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Climate change threatening working hours — ILO Coordinator

working hours in Africa may see a more than a two-hour reduction in six years due to heat stress resulting from climate change, with the situation projected to have dire consequences on the labour market and economies.

It is also projected that heat stress globally would reduce workable hours in most regions as some areas would be too hot for work.

Making a presentation on climate change and just-transition at a media sensitisation and awareness creation programme on the National Green Jobs Strategy in Accra last Friday, the National Project Coordinator of the International Labour Organisation (ILO), Gideon Mankralo, stressed that some countries had been experiencing the phenomenon and the situation was getting worse worldwide due to the impact of climate change.

“So, by 2030, temperatures are going to rise so high that we cannot go to work in the afternoons, and the Ministry of Labour, TUC, workers will come out and say for Ghana between 11 a.m. to 1 p.m. nobody should come out to work,” he said.

Impact

Mr Mankralo said the agriculture and construction industries would be the hardest hit, stressing the urgent need for the country to promote the National Green Jobs Strategy to get everybody on board to deal with the challenge, which could soon become a reality.

“The evidence of temperature warming,” he said, “is already here with us”, which, he added, demanded the promotion of green jobs instead of brown jobs to save the world from the effects of climate change and to prevent job losses.

The ILO National Project Coordinator further said 1.2 billion jobs were closely linked to eco-system service, so the effects of climate change could be devastating as it could lead to many job losses.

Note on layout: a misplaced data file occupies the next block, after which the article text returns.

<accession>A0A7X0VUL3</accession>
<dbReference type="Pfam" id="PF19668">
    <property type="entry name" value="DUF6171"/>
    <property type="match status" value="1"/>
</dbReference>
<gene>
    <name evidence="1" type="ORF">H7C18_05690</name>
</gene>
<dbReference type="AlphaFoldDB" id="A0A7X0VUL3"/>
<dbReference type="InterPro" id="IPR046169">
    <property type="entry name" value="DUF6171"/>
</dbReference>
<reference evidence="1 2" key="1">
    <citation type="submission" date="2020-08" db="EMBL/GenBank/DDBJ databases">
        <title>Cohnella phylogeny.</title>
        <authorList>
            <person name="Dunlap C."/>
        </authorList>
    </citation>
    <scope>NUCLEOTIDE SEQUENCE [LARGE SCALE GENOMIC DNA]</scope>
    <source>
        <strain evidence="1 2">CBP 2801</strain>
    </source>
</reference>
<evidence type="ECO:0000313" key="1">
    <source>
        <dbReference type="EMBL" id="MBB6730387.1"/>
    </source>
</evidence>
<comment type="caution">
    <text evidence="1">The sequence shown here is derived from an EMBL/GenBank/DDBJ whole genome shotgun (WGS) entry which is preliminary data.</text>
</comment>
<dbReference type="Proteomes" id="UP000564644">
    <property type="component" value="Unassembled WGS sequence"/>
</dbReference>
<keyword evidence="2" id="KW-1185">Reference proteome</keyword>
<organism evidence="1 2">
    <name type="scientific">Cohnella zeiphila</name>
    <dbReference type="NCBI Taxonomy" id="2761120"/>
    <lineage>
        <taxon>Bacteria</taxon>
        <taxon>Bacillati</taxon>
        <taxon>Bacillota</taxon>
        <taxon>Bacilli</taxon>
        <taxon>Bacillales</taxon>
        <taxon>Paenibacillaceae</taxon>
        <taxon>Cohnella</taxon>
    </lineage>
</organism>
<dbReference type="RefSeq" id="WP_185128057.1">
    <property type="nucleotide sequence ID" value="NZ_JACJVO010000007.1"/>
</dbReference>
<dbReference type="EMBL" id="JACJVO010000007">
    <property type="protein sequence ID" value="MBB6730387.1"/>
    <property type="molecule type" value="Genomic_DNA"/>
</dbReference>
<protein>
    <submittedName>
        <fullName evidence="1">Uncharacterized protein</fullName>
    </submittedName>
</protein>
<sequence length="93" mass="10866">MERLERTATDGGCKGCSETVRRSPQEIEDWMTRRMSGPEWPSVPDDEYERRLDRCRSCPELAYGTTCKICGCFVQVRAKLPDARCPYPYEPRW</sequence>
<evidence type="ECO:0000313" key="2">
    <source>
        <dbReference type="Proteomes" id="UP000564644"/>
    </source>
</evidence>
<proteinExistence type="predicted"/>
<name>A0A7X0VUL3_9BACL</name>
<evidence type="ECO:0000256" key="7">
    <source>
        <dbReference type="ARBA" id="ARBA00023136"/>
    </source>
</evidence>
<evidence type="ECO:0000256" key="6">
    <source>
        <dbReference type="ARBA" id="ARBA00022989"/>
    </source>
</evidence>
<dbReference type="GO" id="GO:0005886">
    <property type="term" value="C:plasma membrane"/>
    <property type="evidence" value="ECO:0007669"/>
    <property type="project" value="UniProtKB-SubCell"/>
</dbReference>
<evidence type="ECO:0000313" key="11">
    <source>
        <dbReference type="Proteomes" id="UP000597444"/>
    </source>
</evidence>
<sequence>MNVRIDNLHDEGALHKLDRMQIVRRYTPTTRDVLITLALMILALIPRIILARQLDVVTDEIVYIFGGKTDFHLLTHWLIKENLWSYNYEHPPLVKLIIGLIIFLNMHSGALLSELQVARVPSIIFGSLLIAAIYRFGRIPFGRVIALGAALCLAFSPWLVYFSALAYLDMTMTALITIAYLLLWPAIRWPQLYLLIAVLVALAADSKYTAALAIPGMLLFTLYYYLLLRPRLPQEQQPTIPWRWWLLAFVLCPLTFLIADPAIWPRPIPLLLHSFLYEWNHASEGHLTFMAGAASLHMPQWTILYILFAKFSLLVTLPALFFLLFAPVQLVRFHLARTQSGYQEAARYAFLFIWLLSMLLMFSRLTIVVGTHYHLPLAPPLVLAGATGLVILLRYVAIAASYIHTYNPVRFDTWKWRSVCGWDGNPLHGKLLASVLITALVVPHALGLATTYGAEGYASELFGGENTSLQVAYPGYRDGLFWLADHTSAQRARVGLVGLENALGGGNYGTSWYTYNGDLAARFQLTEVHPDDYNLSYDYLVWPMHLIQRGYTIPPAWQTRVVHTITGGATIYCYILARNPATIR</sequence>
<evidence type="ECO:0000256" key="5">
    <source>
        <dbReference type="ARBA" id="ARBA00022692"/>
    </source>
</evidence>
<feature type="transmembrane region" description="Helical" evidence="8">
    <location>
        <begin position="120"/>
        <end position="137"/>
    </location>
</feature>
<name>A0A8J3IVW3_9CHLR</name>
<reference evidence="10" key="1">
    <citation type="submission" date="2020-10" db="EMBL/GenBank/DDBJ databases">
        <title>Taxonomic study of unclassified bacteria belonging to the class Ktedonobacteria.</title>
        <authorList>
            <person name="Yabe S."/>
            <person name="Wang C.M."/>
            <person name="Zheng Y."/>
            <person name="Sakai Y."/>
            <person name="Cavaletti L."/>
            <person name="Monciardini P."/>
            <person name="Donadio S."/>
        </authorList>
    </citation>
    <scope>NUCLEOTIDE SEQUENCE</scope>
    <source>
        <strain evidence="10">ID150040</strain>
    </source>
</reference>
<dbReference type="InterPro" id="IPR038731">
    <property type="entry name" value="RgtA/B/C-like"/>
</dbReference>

He explained further that “if the fisheries collapsed, 86 million jobs would be lost.”

He disclosed that annually, 23 million working life years were being lost due to human-induced or climate change-related disasters.

Green jobs

Citizens, he said, must be well informed on the dangers of climate change so they promoted Green jobs, which, he explained, were decent jobs that contributed to the preservation and restoration of the environment.

For instance, engaging in activities that limit greenhouse gas emissions or minimise waste and pollution.

He urged journalists to use their various platforms to promote green jobs in the country.

The workshop

The workshop, which was organised by the Ministry of Employment and Labour Relations (MELR), was to deepen the understanding of journalists on the Green and Circular economy and to urge them as agents of change to ensure the promotion and creation of Green jobs in the country.

The country commenced the operationalisation of its National Determined Contributions (NDCs) in 2016.

The objective was to implement climate change mitigation and adaptation programmes and projects to reduce the global effects of climate change.

To ensure that the transition from the current brown economy to a green economy was ‘Just’ and socially inclusive, the MELR and its social partners developed the National Green Jobs strategy to ensure that the transition in the country did not negatively impact the livelihoods of workers.

The Green jobs strategy was to prepare the labour force to harness decent job creation potential of the green and circular economy.

Share responsibility

The Director of Policy Planning, Monitoring and Evaluation of MELR, Gloria Bortele Noi, said it was imperative for citizens to remain well-informed about climate change and its adverse effects on the environment and their well-being.

The media, she said, must play its crucial role in ensuring a sustainable green environment by intensifying education on issues of climate change and requirements for a just transition.

“Through investigative journalism, the media can bring to light environmental issues which can influence decision-making,” she added.

Creating green job opportunities, Ms Noi said, was a shared responsibility, aiming for policy alignment, coordination, green skills development and support for green enterprises.

Source: Graphic.com

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